Basically stealing from the rich to give to the department of motor vehicles.
 

LittleWolfie

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I actually do like a flat tax system in general. It's fair.
Yes and most wealthy people would pay more under that system. It also has the advantage of the simplicity reducing the cost of tax officers, accountants etc.

However, this is America's current tax rates for single people:
View attachment 27567

Pretty low taxes overall. Most people do not pay more than 22%.
That is a progressive tax system of course, and if your Warren Buffet you pay 17.4% straight from the horses mouth.

This is why the 23% fair tax proposal needs far less funds form the higher earners on the table, because Buffet et all would pay more.

However, I do not like taxing corporations. There's no need to. Why tax them at all when the people that get money from the corporation are going to get taxed?
I think the theory is the company uses resources itself (office space, fire/police//ambulance/water/road space etc) Plus how do you stop the use of a company by an individual?

I'm guessing you would quite like the Estonian system. 0% on undistributed profits(Left in the company) and 20% on distributions like Salaries/dividends/benefits in kind so no one can buy a "company yacht" and just use it themselves. Anyone with offshore income or self-employed pays 20%,nobody else has to worry.

Apple is made up of employees. They pay income tax. Why does Apple need to pay taxes as well?
Should Apple's overseas employees pay income tax too? Why should employees pay for corporate chancery courts of Delaware? Apple can exploit accountants and economies of scale to pay the same amount of tax revenue but in a more productive time than each employee alone. Or can outsource to other specialized companies for even greater scale) This is why it takes the average Estonian 5 minutes to file their tax. The productivity savings are returned in the form of greater services for the same rate or lower taxes and same services.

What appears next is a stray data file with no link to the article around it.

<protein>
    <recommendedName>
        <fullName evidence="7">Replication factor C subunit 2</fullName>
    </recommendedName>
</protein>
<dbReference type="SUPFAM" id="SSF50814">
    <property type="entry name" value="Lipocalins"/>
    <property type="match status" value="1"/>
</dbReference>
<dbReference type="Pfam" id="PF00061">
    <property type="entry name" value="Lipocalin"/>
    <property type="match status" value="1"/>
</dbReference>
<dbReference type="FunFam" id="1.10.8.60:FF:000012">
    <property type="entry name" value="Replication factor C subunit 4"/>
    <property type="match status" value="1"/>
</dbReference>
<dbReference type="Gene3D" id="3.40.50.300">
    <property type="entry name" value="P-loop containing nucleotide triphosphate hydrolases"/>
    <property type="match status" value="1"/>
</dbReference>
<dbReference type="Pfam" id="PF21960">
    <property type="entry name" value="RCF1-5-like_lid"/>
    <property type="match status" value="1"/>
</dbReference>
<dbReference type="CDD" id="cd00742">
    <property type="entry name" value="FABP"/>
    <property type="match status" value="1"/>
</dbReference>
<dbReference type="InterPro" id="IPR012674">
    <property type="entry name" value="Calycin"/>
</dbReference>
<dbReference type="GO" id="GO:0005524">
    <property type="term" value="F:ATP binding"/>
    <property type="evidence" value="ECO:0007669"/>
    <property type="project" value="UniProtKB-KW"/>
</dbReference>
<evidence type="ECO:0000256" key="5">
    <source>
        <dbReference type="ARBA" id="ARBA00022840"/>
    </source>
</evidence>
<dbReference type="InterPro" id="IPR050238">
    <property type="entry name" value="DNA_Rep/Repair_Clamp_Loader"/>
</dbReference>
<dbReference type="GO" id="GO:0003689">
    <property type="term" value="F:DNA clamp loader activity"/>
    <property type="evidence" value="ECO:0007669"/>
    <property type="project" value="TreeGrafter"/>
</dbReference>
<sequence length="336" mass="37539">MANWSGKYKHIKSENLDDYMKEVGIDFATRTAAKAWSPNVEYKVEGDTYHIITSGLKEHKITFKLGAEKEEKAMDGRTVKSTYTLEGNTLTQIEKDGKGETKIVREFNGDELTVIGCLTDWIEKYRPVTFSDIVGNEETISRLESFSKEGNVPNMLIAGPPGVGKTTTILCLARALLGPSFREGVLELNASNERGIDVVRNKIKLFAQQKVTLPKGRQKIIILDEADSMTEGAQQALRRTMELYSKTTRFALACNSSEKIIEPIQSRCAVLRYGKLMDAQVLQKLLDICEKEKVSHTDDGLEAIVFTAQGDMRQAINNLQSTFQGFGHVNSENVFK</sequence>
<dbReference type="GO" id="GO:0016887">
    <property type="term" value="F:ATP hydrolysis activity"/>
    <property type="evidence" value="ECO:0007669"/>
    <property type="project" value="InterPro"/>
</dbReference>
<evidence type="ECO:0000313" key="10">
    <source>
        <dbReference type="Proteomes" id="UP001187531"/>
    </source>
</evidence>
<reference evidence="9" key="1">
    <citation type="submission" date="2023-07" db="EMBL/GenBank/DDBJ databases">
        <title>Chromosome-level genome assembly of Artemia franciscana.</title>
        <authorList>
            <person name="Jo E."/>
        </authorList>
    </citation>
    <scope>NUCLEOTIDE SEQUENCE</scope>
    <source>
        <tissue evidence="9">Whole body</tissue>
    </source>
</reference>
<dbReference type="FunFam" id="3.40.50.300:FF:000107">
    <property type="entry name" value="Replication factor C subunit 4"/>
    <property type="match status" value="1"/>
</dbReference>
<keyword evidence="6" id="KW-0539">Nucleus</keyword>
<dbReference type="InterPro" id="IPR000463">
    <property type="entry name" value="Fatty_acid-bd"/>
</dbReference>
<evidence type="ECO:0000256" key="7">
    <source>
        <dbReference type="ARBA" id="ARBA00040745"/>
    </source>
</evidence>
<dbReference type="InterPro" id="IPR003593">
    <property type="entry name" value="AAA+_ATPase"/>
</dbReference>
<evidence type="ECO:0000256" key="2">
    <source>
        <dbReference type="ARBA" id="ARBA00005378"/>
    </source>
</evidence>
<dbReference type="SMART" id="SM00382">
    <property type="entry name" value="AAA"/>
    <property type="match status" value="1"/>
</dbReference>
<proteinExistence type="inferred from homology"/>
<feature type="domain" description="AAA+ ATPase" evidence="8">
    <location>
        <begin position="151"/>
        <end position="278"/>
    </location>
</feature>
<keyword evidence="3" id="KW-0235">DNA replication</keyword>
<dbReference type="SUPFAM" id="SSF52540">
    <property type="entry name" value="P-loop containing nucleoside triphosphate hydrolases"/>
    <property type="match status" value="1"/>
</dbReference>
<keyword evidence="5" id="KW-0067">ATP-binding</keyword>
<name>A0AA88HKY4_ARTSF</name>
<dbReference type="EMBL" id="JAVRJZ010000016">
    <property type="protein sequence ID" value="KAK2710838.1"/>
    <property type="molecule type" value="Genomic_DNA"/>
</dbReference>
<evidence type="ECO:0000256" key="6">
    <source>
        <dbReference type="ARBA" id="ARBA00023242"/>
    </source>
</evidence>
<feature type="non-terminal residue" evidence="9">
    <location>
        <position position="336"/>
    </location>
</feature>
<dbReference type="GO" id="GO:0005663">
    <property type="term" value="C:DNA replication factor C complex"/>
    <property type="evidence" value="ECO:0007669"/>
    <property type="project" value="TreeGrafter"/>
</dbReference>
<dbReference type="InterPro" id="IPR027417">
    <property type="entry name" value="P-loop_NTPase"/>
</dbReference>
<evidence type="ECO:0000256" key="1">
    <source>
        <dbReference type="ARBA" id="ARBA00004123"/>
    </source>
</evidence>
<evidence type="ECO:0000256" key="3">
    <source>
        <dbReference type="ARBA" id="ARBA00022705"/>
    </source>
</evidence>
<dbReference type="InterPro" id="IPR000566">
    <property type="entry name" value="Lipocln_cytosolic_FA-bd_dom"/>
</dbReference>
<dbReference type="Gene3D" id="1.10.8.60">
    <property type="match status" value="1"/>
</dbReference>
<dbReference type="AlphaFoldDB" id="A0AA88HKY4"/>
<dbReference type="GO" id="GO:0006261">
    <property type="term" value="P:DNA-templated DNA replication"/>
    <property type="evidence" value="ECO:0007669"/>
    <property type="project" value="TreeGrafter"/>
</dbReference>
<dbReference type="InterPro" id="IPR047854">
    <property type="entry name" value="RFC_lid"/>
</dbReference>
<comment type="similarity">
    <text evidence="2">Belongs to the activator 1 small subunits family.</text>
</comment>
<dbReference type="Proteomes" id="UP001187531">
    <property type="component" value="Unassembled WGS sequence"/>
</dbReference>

Having incentives to lower their tax rate is good, presuming those incentives are good too
I like the idea of offsetting employee payroll and income tax form corporate tax, that way the more people you hire the lower your bill. Which will reduce the complaints and the government gets the money either way.

. Which they typically are. Want a low tax rate? Invest in oil or build housing for example as some good incentives for tax breaks.
Maybe the US ones are , but I have yet to see many good ones here. I'd suggest oil is a bad instinctive. Why should it be prioritized over gas or sustainable wood or solar ? Should the government or the market be making that decision?

Investing in homes also encourages, speculators to rise the prices and put homes beyond the reach of the masses. Why should it be homes rather than offices or farms?

What about in new companies instead?
 

GlobalWealth

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I'm guessing you would quite like the Estonian system. 0% on undistributed profits(Left in the company) and 20% on distributions like Salaries/dividends/benefits in kind so no one can buy a "company yacht" and just use it themselves. Anyone with offshore income or self-employed pays 20%,nobody else has to worry.
Speaking as someone who owns an Estonian company, I can tell you it is not nearly as good as the marketing suggests.

The E-residency project is a well marketed joke. The only thing it allows you to do is open a company in Estonia, which is not really ideal except under a few certain niche situations.

It was targeted toward location independent entrepreneurs and freelancers, but there are dozens of better options than Estonia for company formation.

As for tax, it is much more complicated that you stated. Taxation will depend on the owners personal tax home. For example, if you are a German residency with an Estonian company, Estonia will remit tax information to Germany and you will be taxed in Germany at the German rate, not Estonian rate.

If you have no tax home, it is possible you will be taxed at the Estonian rate, however under the new CRS directive, most likely Estonia will remit tax information back to your country of citizenship thus you will be taxed in your country of citizenship, regardless of whether or not you live there.